One hundred years ago this month, Cannon began the work at Harvard University that would garner her awards and accolades — not only because she was the preeminent woman in her profession but because her work was unprecedented.
Within four years, Cannon, who was deaf, had compiled data on a whopping 225,300 stars and identified them under the spectral classes O, B, A, F, G, K and M — which developed into the famous mnemonic, “Oh Be A Fine Girl, Kiss Me.”
During her 40-year career, Cannon published additional star catalogs and discovered 300 yet-unknown stars. No wonder:
• Oxford University awarded Cannon in 1925 an honorary doctorate — the first ever for a woman;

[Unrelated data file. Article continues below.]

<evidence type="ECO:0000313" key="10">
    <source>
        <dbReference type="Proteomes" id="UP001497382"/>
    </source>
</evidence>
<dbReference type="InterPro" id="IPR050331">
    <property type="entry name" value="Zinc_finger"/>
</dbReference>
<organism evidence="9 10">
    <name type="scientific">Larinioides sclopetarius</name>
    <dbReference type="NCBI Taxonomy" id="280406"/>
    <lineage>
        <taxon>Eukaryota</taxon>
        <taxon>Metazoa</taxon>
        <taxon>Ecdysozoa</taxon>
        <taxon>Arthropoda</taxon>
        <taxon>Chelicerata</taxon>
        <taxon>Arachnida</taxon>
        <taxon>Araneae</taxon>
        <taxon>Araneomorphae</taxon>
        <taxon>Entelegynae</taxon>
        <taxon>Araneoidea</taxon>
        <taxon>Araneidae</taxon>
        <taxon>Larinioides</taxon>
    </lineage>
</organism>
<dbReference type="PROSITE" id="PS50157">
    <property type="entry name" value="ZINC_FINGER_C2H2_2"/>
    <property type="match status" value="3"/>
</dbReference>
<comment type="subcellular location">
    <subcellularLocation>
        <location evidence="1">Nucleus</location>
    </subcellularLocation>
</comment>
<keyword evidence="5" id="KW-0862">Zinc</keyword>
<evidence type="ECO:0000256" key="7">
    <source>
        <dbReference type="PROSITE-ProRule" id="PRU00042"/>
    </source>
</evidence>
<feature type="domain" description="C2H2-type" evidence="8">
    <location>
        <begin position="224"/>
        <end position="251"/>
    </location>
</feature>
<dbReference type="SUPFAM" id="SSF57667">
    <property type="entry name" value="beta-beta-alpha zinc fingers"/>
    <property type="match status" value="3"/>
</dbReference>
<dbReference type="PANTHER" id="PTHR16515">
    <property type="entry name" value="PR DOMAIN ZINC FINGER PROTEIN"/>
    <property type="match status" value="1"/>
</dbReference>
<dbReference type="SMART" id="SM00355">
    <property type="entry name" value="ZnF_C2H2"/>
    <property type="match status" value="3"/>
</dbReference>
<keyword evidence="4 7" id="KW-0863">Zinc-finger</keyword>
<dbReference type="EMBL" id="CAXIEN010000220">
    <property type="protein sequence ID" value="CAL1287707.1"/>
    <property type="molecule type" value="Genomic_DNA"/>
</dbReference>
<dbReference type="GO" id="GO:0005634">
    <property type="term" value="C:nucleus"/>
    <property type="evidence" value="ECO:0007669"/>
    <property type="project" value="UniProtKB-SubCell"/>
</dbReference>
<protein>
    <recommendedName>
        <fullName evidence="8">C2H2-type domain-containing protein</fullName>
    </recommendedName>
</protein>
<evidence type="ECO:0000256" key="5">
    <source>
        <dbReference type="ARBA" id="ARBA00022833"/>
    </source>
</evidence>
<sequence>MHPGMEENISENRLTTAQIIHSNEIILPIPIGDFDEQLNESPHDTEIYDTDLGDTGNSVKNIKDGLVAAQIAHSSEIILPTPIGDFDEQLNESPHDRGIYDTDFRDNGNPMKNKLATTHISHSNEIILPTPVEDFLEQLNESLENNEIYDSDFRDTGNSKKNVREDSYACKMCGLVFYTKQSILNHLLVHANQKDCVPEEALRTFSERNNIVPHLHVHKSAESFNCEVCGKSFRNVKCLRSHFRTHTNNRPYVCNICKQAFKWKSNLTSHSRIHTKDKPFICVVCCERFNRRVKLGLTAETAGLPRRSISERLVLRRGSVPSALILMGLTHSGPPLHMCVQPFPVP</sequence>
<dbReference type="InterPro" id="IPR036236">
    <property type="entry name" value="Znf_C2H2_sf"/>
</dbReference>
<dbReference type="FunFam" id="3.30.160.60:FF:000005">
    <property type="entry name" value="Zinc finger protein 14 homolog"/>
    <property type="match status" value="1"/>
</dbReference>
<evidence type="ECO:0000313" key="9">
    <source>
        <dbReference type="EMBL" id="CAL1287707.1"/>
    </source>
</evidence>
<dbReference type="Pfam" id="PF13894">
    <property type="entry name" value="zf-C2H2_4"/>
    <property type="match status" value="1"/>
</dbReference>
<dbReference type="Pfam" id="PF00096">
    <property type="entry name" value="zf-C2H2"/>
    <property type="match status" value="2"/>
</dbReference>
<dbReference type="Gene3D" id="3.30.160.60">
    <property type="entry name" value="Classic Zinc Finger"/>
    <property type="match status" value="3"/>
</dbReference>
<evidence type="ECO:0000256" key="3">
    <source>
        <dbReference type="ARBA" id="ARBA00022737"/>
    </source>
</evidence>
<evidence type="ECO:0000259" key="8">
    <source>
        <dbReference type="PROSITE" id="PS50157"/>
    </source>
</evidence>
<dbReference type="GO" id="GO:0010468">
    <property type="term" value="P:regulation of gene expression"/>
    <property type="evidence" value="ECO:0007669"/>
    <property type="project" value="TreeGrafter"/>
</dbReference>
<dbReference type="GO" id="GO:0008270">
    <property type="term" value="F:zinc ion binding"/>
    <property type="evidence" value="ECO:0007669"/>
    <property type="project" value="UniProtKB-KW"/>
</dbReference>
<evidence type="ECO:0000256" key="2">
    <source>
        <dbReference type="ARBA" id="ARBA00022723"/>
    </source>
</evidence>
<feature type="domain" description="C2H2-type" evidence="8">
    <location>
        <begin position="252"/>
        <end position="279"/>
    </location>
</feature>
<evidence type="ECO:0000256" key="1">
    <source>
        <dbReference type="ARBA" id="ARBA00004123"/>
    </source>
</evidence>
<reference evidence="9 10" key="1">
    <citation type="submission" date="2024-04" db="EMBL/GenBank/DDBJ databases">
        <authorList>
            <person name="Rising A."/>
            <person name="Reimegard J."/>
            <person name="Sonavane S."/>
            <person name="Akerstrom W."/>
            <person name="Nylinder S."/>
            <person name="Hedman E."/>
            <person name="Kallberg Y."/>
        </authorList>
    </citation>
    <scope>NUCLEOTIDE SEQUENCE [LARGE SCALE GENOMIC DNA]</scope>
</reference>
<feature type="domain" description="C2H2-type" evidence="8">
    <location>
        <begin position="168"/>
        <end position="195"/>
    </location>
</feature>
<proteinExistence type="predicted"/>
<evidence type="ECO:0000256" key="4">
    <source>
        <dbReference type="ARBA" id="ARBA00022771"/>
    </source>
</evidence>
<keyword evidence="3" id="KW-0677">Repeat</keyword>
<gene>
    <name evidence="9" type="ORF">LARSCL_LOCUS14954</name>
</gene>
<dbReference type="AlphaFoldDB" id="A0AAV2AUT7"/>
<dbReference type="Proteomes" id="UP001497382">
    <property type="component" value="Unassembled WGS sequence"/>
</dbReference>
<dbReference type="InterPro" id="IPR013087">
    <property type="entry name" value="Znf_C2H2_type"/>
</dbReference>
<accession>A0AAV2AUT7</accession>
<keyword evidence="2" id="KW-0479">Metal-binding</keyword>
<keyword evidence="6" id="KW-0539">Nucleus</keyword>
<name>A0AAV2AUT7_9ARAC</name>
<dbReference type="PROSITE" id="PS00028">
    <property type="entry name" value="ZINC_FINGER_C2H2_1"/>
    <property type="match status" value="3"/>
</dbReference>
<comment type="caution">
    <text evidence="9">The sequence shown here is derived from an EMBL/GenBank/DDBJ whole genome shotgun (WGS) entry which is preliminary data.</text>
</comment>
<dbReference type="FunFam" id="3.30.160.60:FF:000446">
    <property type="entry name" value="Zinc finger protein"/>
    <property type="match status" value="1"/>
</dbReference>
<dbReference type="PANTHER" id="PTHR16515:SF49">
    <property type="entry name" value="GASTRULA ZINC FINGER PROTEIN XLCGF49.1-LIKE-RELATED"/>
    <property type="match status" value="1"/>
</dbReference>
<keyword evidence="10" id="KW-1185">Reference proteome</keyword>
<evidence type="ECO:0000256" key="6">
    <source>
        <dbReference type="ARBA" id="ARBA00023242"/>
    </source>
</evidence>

• the National League of Women Voters named her in 1929 one of the 12 greatest living American women;
• and a moon crater was named after her.
Today, astronomers still rely on her work and the American Astronomical Society presents an annual award in her name to a female astronomer. This year’s recipient? Rachel Mandelbaum, a Princeton University researcher, whose many accomplishments include helping design children’s curriculum on the formation of the early universe. No doubt Cannon would approve.